Viral Peace. Can you imagine peace going viral as quickly as the latest online video? Can you imagine peace and tolerance overcoming hate speech?
This fantastic concept is the name of a non-government initiative whose purpose is to build capacity to counter hate speech. Small cadres of credible community leaders in eight or so countries have been trained to effectively respond to hate speech in social media and online communities. Considered counterterrorism, the leaders 'trolled' online sites relying on strategies such as logic and humor to undercut the power of the extremist rhetoric.
Is the Viral Peace model an effective strategy to spread peace and tolerance in the world? To reduce the prevalence and acceptability of hate speech? I don't know, but this past week Harvard announced the formation of a network which builds on the Viral Peace model to counter online youth-oriented hate speech. I find the announcement hopeful and the approach compelling on several levels.
We live in a world of citizen journalists and bloggers. Everyone has an opinion and is an expert. There are no controls on who publishes, and little controls on what is said, or who accesses. Media literacy is an essential survival skill in our 21st century - the ability to analyze and evaluate media. It is the ability to understand the embedded message, the spin, the faulty logic, the parts of the story that are missing - to know when you are being played. Building media literacy skills should aid our recognition of hate-speech, and the rhetoric leading us into it, for what it is. Well crafted comments added to hate speech can aid our seeing the spin and provide the missing parts to the story.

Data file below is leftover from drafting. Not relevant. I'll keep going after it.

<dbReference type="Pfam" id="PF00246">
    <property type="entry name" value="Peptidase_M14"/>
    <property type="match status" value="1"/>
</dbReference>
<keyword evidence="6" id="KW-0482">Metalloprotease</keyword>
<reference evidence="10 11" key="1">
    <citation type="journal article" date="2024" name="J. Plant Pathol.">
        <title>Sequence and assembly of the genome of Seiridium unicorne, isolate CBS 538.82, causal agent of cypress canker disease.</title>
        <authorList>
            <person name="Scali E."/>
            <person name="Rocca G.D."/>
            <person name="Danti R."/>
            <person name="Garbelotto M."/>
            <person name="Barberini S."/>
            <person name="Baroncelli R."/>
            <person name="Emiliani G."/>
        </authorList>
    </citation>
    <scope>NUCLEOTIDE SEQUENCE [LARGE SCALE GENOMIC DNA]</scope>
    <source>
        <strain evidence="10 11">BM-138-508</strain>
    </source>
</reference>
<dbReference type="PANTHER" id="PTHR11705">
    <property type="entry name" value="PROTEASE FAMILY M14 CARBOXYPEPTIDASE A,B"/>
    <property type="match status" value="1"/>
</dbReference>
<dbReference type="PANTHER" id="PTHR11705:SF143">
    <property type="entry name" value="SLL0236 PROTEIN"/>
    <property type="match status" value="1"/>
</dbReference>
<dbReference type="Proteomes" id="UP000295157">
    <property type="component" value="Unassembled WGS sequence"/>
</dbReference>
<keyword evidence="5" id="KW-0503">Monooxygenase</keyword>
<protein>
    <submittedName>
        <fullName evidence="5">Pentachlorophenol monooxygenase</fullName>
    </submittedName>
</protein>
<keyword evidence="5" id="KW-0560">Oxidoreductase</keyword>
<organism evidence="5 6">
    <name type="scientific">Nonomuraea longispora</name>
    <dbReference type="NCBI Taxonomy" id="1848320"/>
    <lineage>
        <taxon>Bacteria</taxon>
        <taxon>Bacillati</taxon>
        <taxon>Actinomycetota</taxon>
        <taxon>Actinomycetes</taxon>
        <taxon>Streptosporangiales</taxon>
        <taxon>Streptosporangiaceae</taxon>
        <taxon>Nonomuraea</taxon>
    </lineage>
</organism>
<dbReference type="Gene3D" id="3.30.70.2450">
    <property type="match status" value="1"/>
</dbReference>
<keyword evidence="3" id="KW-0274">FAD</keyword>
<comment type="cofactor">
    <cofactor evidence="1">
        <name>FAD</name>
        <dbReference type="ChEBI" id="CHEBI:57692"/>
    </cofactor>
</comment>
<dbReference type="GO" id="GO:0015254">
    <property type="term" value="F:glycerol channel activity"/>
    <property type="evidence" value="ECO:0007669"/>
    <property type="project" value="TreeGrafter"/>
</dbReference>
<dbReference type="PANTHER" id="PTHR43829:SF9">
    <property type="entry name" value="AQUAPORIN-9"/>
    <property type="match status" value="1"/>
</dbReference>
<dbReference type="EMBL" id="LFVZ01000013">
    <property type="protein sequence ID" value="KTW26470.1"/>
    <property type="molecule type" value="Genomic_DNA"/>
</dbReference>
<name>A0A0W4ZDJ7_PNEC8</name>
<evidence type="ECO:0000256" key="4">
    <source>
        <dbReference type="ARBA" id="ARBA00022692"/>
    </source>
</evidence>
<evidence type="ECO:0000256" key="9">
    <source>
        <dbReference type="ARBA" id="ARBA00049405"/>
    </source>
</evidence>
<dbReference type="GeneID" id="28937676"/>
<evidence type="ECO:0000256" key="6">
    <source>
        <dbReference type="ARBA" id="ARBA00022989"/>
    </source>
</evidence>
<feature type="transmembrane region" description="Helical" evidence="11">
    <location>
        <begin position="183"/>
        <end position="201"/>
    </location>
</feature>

We also live in a world of clickactivism - youth are comfortable clicking a 'like' or donate button, writing a brief comment to endorse or ridicule an issue, and sharing their view with others. These common behaviors don't need to be taught. But how to best craft an effective message is a skill worth building, as is the ability to recognize microagressions as early indicators of hate-speech and intolerance.
This work might also compel us to examine the ethical values underpinning our society. As Durkheim and Haidt have pointed out, all cultures have norms to protect against harm, and most also endorse the values of justice and fairness. Other commonly endorsed values are loyalty to one's own group, authority and respect for elders and leaders, and sanctity. These last three values can build strong connections within a group, but are also related to intolerance of those not of our group, or who hold different opinions. The essential elements of good youth work, especially Belonging and Generosity, can provide balance for these values to counter any tendency toward extremism and intolerance.
I am encouraged by this effort to address youth-oriented hate speech using commonly available tools, and to build capacity in the youth and caring adults of our society to use our own voices to address the issue. Will your organization be joining The Berkman Center at Harvard in this new initiative? What is your organization already doing to address hate speech?
-- Trudy Dunham, research fellow
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